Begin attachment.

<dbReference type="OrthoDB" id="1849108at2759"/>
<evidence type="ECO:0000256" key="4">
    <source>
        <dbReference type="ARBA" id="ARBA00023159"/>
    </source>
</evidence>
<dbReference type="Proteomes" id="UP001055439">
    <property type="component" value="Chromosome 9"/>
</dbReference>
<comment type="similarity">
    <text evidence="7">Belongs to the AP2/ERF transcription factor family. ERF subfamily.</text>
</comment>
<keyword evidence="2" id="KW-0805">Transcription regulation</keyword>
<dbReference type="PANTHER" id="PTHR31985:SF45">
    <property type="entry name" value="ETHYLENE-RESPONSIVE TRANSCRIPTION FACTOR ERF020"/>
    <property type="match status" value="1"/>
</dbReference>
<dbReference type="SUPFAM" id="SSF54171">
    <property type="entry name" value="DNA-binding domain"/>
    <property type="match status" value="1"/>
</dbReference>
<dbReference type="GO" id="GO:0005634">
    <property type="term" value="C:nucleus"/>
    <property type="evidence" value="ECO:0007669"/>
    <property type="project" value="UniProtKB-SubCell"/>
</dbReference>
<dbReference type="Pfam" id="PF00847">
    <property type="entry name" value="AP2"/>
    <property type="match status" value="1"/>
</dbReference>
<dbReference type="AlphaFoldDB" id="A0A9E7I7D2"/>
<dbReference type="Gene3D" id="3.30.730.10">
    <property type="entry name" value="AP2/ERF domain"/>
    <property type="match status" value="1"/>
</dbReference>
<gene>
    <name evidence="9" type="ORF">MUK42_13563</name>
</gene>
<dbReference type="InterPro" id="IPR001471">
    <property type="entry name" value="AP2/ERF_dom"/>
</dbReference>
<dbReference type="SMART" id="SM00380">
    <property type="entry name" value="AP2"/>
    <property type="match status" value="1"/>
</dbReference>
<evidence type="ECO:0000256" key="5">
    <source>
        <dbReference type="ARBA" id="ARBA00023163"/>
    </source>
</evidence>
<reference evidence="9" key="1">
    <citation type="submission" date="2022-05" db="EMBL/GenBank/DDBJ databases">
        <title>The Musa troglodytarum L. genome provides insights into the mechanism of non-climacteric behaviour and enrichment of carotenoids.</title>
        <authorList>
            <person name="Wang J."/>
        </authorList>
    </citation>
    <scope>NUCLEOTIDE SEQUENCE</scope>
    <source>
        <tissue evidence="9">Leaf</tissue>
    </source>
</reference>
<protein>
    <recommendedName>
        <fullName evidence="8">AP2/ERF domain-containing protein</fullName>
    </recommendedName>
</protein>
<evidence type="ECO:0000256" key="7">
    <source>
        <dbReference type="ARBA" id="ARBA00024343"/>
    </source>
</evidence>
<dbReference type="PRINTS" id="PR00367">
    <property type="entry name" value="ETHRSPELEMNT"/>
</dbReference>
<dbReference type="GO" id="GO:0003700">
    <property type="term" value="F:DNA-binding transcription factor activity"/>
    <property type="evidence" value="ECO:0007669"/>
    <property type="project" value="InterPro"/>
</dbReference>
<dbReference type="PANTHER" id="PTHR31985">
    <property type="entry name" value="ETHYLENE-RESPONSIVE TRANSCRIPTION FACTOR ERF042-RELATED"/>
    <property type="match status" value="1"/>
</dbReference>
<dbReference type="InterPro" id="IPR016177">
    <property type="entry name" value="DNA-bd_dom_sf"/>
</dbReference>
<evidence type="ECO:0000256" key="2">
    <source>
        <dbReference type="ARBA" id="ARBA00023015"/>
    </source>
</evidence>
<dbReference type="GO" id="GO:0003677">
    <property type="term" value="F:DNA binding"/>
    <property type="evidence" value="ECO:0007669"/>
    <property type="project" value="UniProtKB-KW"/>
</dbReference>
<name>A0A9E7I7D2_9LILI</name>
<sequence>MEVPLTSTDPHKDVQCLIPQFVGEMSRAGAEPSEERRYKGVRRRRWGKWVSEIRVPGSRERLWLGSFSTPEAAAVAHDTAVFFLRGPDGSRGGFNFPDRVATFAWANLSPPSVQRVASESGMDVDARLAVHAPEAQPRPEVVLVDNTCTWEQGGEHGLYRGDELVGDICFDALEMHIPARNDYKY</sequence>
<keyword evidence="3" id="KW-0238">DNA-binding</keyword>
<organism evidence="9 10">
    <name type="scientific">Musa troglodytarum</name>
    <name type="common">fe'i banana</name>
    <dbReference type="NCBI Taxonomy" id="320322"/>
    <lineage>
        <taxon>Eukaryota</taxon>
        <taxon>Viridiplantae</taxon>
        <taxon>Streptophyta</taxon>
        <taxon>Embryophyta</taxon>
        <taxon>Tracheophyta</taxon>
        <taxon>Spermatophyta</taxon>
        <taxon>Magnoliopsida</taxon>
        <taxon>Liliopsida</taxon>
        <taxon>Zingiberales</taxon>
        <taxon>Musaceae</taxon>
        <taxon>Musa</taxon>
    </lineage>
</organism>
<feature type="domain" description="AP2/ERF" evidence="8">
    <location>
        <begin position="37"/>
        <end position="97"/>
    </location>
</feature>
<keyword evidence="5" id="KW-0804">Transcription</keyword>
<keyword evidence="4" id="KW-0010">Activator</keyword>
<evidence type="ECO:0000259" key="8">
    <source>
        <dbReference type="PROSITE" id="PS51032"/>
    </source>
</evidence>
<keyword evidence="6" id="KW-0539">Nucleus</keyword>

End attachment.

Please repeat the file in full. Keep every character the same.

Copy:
<dbReference type="OrthoDB" id="1849108at2759"/>
<evidence type="ECO:0000256" key="4">
    <source>
        <dbReference type="ARBA" id="ARBA00023159"/>
    </source>
</evidence>
<dbReference type="Proteomes" id="UP001055439">
    <property type="component" value="Chromosome 9"/>
</dbReference>
<comment type="similarity">
    <text evidence="7">Belongs to the AP2/ERF transcription factor family. ERF subfamily.</text>
</comment>
<keyword evidence="2" id="KW-0805">Transcription regulation</keyword>
<dbReference type="PANTHER" id="PTHR31985:SF45">
    <property type="entry name" value="ETHYLENE-RESPONSIVE TRANSCRIPTION FACTOR ERF020"/>
    <property type="match status" value="1"/>
</dbReference>
<dbReference type="SUPFAM" id="SSF54171">
    <property type="entry name" value="DNA-binding domain"/>
    <property type="match status" value="1"/>
</dbReference>
<dbReference type="GO" id="GO:0005634">
    <property type="term" value="C:nucleus"/>
    <property type="evidence" value="ECO:0007669"/>
    <property type="project" value="UniProtKB-SubCell"/>
</dbReference>
<dbReference type="Pfam" id="PF00847">
    <property type="entry name" value="AP2"/>
    <property type="match status" value="1"/>
</dbReference>
<dbReference type="AlphaFoldDB" id="A0A9E7I7D2"/>
<dbReference type="Gene3D" id="3.30.730.10">
    <property type="entry name" value="AP2/ERF domain"/>
    <property type="match status" value="1"/>
</dbReference>
<gene>
    <name evidence="9" type="ORF">MUK42_13563</name>
</gene>
<dbReference type="InterPro" id="IPR001471">
    <property type="entry name" value="AP2/ERF_dom"/>
</dbReference>
<dbReference type="SMART" id="SM00380">
    <property type="entry name" value="AP2"/>
    <property type="match status" value="1"/>
</dbReference>
<evidence type="ECO:0000256" key="5">
    <source>
        <dbReference type="ARBA" id="ARBA00023163"/>
    </source>
</evidence>
<reference evidence="9" key="1">
    <citation type="submission" date="2022-05" db="EMBL/GenBank/DDBJ databases">
        <title>The Musa troglodytarum L. genome provides insights into the mechanism of non-climacteric behaviour and enrichment of carotenoids.</title>
        <authorList>
            <person name="Wang J."/>
        </authorList>
    </citation>
    <scope>NUCLEOTIDE SEQUENCE</scope>
    <source>
        <tissue evidence="9">Leaf</tissue>
    </source>
</reference>
<protein>
    <recommendedName>
        <fullName evidence="8">AP2/ERF domain-containing protein</fullName>
    </recommendedName>
</protein>
<evidence type="ECO:0000256" key="7">
    <source>
        <dbReference type="ARBA" id="ARBA00024343"/>
    </source>
</evidence>
<dbReference type="PRINTS" id="PR00367">
    <property type="entry name" value="ETHRSPELEMNT"/>
</dbReference>
<dbReference type="GO" id="GO:0003700">
    <property type="term" value="F:DNA-binding transcription factor activity"/>
    <property type="evidence" value="ECO:0007669"/>
    <property type="project" value="InterPro"/>
</dbReference>
<dbReference type="PANTHER" id="PTHR31985">
    <property type="entry name" value="ETHYLENE-RESPONSIVE TRANSCRIPTION FACTOR ERF042-RELATED"/>
    <property type="match status" value="1"/>
</dbReference>
<dbReference type="InterPro" id="IPR016177">
    <property type="entry name" value="DNA-bd_dom_sf"/>
</dbReference>
<evidence type="ECO:0000256" key="2">
    <source>
        <dbReference type="ARBA" id="ARBA00023015"/>
    </source>
</evidence>
<dbReference type="GO" id="GO:0003677">
    <property type="term" value="F:DNA binding"/>
    <property type="evidence" value="ECO:0007669"/>
    <property type="project" value="UniProtKB-KW"/>
</dbReference>
<name>A0A9E7I7D2_9LILI</name>
<sequence>MEVPLTSTDPHKDVQCLIPQFVGEMSRAGAEPSEERRYKGVRRRRWGKWVSEIRVPGSRERLWLGSFSTPEAAAVAHDTAVFFLRGPDGSRGGFNFPDRVATFAWANLSPPSVQRVASESGMDVDARLAVHAPEAQPRPEVVLVDNTCTWEQGGEHGLYRGDELVGDICFDALEMHIPARNDYKY</sequence>
<keyword evidence="3" id="KW-0238">DNA-binding</keyword>
<organism evidence="9 10">
    <name type="scientific">Musa troglodytarum</name>
    <name type="common">fe'i banana</name>
    <dbReference type="NCBI Taxonomy" id="320322"/>
    <lineage>
        <taxon>Eukaryota</taxon>
        <taxon>Viridiplantae</taxon>
        <taxon>Streptophyta</taxon>
        <taxon>Embryophyta</taxon>
        <taxon>Tracheophyta</taxon>
        <taxon>Spermatophyta</taxon>
        <taxon>Magnoliopsida</taxon>
        <taxon>Liliopsida</taxon>
        <taxon>Zingiberales</taxon>
        <taxon>Musaceae</taxon>
        <taxon>Musa</taxon>
    </lineage>
</organism>
<feature type="domain" description="AP2/ERF" evidence="8">
    <location>
        <begin position="37"/>
        <end position="97"/>
    </location>
</feature>
<keyword evidence="5" id="KW-0804">Transcription</keyword>
<keyword evidence="4" id="KW-0010">Activator</keyword>
<evidence type="ECO:0000259" key="8">
    <source>
        <dbReference type="PROSITE" id="PS51032"/>
    </source>
</evidence>
<keyword evidence="6" id="KW-0539">Nucleus</keyword>